The truth about stomas and why stigma needs to be silenced. — Scope | Disability forum
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The truth about stomas and why stigma needs to be silenced.

Cher_Inactive
Cher_Inactive Posts: 4,414

Scope community team

Living with a stoma

Stomas get a bad rap. A sign that the bowel is ‘dysfunctional’ and the body can’t control its own waste, our collective reaction towards them leans to awkward disquiet. This unease with the presence of poo is reinforced in myriad ways as we grow up: comedy sketches where explosive diarrhoea gets the quick laugh, professionals asserting toddlers should be toilet-trained by 3 years old and the unspoken rule that toileting be kept private, hygienic, and discrete. These cultural conditions make the decision to have a stoma laden with both personal and public considerations. Indeed, when faced with the prospect of negotiating stigmatised attitudes, some have sadly decided against having a stoma and died. Such tragedies make it increasingly important to talk about stomas to debunk misinformed, dangerous myths that can hinder people accessing their life-saving benefits.


women with white t-shirt pulled up to show stoma

What is a stoma?

Stomas are openings made surgically at the front of the abdomen, from which faeces or urine is excreted into a bag or pouch. Reasons for having stomas include cancer, Inflammatory Bowel Disease, diverticulitis, bowel obstruction or digestive/urinary system injury and they can be temporary and reversible or permanent. BUPA tells us the three commonest type of stomas are:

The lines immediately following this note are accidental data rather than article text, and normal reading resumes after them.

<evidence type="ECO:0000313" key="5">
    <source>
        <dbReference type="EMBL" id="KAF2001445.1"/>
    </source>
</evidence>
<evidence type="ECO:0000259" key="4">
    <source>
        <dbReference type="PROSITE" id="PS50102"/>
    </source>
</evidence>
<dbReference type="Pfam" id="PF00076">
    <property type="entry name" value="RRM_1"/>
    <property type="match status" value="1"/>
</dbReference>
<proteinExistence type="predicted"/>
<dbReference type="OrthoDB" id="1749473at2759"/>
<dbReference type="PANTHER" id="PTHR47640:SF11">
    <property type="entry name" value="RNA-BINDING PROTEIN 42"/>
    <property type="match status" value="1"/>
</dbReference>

• Ileostomy – an opening from your small bowel, to allow poo to leave your body without passing through your large bowel. The poo is usually quite fluid after an ileostomy.
  • Colostomy – an opening from your large bowel, to allow poo to leave your body without passing through your back passage (anus). After a colostomy, poo is usually quite solid.
  • Urostomy – an opening for your ureters, to allow pee to leave your body without passing through your bladder.
    And, you might not know it, but people can have more than one stoma in place at a time.
And, you might not know it, but people can have more than one stoma in place at a time.

How do people manage stomas?

Many people are unaware what stomas look like or how they are managed because unless you or a loved one has one, how would you ever know? Contrary to any belief that they are dirty or deformed, stomas are small, moist protrusions (sticky out bits!) that are pinky-red in colour because, like our gums, they are made from mucous membranes. Stomas have no nerve endings and are painless, while the consistency of poo that comes out might be watery rather than formed. Once full, stoma bags or pouches are emptied into the toilet and the stoma itself is cleaned. You can see Mr Crohn’s Colitis show how this is done in this video on the LadBible website.  

How do stomas impact people’s lives?